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Opinion

My vision for the next decade at Collingwood

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Roar Guru
5th May, 2021
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Readers will recall the stunningly prophetic vision for the Richmond Football Club released in 2010 that has proven to be eerily accurate.

It has galvanised action, bound the club together, and driven success.

The Collingwood Football Club needs something similar.

How about a vision of winning two AFL men’s premierships by the end of this decade, being in the top-four consistently from 2025 onwards, and making the finals regularly from 2023?

For the Collingwood AFLW team: what about winning a premiership by 2024?

Having 100,000 members by the end of this decade could also be part and parcel of this vision.

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Of course, having a vague vision is not enough. It needs to be backed up by a strong, robust plan that covers the next ten years, with some clear markers.

For starters, such a plan could embody the following:

1. Sell hope, not hype
Be aspirational but realistic about where the club is at, and what a viable road map to success looks like.

2. Involve the members in the development of the vision
Develop a vision that involves significant and ongoing member and supporter input and report regularly to members on its progress, including honest appraisal of areas that are falling short.

3. Manage finances prudently
Included here is the need to manage the salary cap effectively by placing caps within caps – pay players for sustained performance, not on the back of one stellar season, or potential, or perceived market value or manager inflated guesses.

Stop the absurd practice of paying part salaries of departing players, which does not occur in any other industry. If players do not accept these parameters, then that is just the way it must be (see point four).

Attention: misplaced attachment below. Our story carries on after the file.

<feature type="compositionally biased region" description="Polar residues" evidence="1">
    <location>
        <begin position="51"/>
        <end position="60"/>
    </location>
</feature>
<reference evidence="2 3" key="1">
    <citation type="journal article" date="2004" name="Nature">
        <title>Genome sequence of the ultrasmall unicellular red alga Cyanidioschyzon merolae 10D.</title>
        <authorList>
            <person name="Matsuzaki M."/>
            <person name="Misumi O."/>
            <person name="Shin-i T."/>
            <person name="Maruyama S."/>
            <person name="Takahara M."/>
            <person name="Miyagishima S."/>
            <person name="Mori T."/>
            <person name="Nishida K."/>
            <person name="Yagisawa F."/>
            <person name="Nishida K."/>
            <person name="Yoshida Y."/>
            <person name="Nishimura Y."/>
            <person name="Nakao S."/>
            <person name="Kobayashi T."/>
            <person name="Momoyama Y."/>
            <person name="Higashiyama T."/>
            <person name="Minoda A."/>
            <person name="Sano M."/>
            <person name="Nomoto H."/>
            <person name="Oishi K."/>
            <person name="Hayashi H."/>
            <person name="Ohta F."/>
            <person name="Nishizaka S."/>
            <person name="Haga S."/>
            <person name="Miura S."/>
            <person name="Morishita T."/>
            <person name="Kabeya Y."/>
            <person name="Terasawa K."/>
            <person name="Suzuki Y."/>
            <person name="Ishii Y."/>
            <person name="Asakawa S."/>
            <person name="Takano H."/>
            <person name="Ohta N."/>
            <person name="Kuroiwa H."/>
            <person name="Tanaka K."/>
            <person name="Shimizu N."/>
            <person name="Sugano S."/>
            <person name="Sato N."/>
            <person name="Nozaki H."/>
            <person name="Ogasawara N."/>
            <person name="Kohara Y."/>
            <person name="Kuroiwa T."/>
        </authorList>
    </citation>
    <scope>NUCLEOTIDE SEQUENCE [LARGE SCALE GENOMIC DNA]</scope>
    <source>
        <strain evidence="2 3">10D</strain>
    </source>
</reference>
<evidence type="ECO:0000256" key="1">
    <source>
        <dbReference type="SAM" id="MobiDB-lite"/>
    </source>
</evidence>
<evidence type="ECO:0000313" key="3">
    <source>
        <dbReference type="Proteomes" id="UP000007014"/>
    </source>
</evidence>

4. Strengthen the fabric
Do not make decisions that will endanger the morale of the playing group and the club more broadly.

To see Adam Treloar warmly embraced before, after and what appeared to be during the Round 1 clash with the Bulldogs told us exactly what we needed to know.

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Adam Treloar of the Bulldogs celebrates

(Photo by Quinn Rooney/Getty Images)

5. Stick to core business
Focus on winning premierships.

While commentary on all manner of social issues is well and good and important, they are not the core business of the club.

However, it is important to keep up automatically, through deeds, with community expectations on inclusion, respect and responsibility.

6. Be bold in recruitment and player development
Look for players with X-factor, backed up by strong support systems for player development. Recruit for need.

It is blatantly obvious that the pressing need is for outside run, an extractor in the middle, a key forward and crumbing goal kicker or two.

7. Be inclusive in all aspects
This is for both on-field and off-field, including recruitment of Indigenous players on-field, and off-field a more diverse representation in staff, management and board levels, commensurate with the general population.

8. Have fixed terms
Fixed terms and term limits for board members, directors and the President should be in place and seek a stronger mix on the board of corporate and non-corporate representatives: the grassroots need a direct voice.

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9. Have positions filled on the basis of competitive selection
For all key positions at the club, including coaching staff, ensure that the best is selected following a rigorous, transparent, competitive process open to external and internal candidates.

Fresh ideas and perspectives from outside are important. Without having the statistics, a number of premierships, if not most, have been won by coaches who did not play for a particular club.

10. Enhance the club experience
Provide better streaming services, more useful injury reports (although this is getting better), timely and enhanced information, among some of the measures.

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11. Learn from the best
If this is not already happening, then the club needs to learn from the best.

This means swallowing their pride and looking at the likes of what Richmond have done as a basis for emulation. Traditional thinking that this club is the best needs a strong reality check.

A clear-eyed, aspirational but realistic vision is what this club desperately needs.

While the review the club conducted a while back was possibly useful, apart from 2018, very little has changed, it appears.

Reviews are important when allied to sustained change and in the context of a broader vision.

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